Old May 24th, 2004, 07:41 PM
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Wgoodrich Wgoodrich is offline
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Just curious is this an SE cable or a Romex cable? Do you have red, black, bare or red, black, white?

Homer check out rule 250.119.B.1, by that rule if this is not SE cable but rather romex with a white wire then you could strip the red wire wherever it is exposed and use as an equipment grounding wire. You are not allowed to use a green wire for anything but equipment grounding but you are allowed to reidentify a different colored wire to become an equipment grounding wire.

If this is a romex cable then you would have to change the wiring configuration in the panel and at that receptacle but it could be done as discribed above as I read 250.119.B.

If this is an SE cable SE if I remember right can not be converted or used for any other use than service conductor or older dryer runs.

What do you think?

Just a thought

Wg
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  #6   IP: 24.150.115.93
Old May 24th, 2004, 07:49 PM
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WG, that's an interesting thought, but I thought that 250.119(B) couldn't be applied to dwellings.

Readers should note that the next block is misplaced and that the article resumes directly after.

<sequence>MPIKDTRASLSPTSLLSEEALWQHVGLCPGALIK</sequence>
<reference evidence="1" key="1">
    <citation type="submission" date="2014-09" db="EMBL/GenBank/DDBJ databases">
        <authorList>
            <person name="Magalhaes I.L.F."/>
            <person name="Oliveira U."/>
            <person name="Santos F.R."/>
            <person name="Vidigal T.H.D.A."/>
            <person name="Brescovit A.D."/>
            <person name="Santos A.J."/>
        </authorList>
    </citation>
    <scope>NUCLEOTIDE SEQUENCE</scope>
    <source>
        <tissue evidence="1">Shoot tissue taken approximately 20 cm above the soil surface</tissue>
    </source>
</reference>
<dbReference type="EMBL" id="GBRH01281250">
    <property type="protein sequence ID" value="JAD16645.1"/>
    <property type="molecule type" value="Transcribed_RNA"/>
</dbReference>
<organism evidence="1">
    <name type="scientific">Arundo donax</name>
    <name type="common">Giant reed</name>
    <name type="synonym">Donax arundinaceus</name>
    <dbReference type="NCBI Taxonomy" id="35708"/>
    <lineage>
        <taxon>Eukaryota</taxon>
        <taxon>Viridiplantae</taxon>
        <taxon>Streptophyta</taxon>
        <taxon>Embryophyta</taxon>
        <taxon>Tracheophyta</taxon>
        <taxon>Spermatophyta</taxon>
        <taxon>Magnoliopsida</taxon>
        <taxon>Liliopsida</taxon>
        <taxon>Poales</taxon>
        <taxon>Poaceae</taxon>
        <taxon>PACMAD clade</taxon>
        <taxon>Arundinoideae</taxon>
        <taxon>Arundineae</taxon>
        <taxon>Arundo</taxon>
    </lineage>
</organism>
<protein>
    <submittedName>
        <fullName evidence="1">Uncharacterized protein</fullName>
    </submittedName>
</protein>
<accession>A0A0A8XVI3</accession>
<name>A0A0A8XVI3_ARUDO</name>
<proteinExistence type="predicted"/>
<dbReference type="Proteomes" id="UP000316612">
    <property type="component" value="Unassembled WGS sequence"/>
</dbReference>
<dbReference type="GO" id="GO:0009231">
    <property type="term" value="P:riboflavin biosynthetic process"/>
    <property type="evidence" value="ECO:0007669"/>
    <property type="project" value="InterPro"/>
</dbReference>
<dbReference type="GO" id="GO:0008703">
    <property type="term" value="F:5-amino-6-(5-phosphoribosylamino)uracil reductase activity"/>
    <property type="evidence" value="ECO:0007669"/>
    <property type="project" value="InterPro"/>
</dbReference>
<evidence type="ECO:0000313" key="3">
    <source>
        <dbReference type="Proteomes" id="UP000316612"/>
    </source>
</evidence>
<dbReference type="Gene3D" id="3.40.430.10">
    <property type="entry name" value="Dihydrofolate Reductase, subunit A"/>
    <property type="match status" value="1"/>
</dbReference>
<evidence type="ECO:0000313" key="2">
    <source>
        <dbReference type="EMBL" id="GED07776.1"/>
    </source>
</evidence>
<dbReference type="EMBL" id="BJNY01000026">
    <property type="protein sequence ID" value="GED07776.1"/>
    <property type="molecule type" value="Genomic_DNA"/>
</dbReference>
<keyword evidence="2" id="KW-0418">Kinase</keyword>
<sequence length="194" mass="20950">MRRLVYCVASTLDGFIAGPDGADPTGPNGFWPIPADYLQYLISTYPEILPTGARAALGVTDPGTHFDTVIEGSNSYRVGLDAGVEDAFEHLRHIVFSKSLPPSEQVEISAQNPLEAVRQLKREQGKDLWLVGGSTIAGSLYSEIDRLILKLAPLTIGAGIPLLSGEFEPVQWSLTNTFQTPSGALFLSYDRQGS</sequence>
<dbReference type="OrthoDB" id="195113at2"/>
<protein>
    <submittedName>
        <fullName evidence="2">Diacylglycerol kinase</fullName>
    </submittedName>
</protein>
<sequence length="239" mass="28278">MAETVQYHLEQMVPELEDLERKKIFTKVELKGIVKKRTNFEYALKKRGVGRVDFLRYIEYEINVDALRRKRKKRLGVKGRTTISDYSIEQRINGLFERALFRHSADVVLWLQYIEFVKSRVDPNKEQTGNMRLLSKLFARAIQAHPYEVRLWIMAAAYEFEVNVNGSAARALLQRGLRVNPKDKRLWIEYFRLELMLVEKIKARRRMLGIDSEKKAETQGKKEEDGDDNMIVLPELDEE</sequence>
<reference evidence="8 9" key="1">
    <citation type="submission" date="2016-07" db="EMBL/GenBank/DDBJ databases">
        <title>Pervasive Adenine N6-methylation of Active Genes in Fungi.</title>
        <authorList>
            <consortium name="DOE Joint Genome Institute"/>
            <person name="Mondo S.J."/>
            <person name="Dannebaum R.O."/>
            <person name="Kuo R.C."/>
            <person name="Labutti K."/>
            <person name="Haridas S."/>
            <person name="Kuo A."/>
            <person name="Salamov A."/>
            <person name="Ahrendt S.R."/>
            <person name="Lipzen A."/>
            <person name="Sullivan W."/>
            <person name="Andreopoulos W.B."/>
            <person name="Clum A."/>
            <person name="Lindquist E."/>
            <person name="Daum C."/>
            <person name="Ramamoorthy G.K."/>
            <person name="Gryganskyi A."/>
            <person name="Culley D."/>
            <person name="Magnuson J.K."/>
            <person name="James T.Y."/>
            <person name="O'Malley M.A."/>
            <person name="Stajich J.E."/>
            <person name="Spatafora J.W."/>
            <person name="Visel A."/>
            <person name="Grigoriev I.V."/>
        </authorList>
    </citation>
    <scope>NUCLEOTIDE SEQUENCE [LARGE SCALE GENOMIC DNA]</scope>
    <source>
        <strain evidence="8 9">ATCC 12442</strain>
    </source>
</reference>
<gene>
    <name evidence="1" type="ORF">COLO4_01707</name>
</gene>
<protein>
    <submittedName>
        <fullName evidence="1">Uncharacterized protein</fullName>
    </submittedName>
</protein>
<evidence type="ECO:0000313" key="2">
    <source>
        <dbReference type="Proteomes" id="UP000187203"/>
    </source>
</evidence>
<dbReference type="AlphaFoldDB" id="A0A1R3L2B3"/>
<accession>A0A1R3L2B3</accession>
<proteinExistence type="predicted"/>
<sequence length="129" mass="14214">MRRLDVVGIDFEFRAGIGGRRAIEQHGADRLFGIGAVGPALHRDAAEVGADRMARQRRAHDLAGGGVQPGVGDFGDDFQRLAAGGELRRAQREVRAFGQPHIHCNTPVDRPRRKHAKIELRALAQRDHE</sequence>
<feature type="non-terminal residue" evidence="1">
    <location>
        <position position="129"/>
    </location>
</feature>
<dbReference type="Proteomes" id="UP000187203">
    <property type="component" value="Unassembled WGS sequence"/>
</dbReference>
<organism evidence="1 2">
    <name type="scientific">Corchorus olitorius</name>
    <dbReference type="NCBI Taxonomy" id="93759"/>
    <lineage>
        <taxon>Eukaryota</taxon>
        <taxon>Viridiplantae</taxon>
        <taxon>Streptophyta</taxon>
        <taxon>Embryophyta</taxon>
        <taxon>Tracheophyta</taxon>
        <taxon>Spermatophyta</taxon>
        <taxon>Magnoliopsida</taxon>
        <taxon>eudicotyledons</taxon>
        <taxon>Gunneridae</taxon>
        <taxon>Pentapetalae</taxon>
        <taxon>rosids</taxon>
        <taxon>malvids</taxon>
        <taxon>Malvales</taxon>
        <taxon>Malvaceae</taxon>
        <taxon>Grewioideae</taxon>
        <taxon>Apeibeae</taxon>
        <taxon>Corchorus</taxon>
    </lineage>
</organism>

The preamble reads "where the conditions of maintenance and supervision ensure that only qualified personnel service the installation".

I thought that limited it to commercial and industrial installations. Am I misinterpreting that preamble?

Homer
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  #7   IP: 68.234.41.83
Old May 24th, 2004, 08:00 PM
Ronald Martin Ronald Martin is offline
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I think I know what Romex cable is, but what is SE?
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  #8   IP: 66.59.126.24
Old May 24th, 2004, 08:17 PM
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SE can be identified by the fact that it has a "concentric neutral". This means that when you skin the jacket of the cable, the bare neutral strands will be spirally wrapped around the two insulated hot conductors. The concentric neutral is bundled and twisted to make a single conductor to put in the lug. Most older, 3 wire dryer setups were SE type cable, which is why Homer replied in the manner that he did.
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  #9   IP: 4.242.117.32
Old May 24th, 2004, 08:28 PM
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Default SE Cable

SE= Service entrance cable: Type SE has a flame retardant, moisture-resistant covering. Service entrance cable can come as a single conductor or multiconductor assembly provided with or without an overall covering, primarily used for services (this includes USE=underground service entrance cable--yet USE does not require a flame retardant covering).
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  #10   IP: 68.234.41.83
Old May 24th, 2004, 09:25 PM
Ronald Martin Ronald Martin is offline
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What I don't understand is the safety issue; if I have a hot, neutral, and ground all on the 3-prong RV recepticle, and the weathertite box is also grounded, what is unsafe?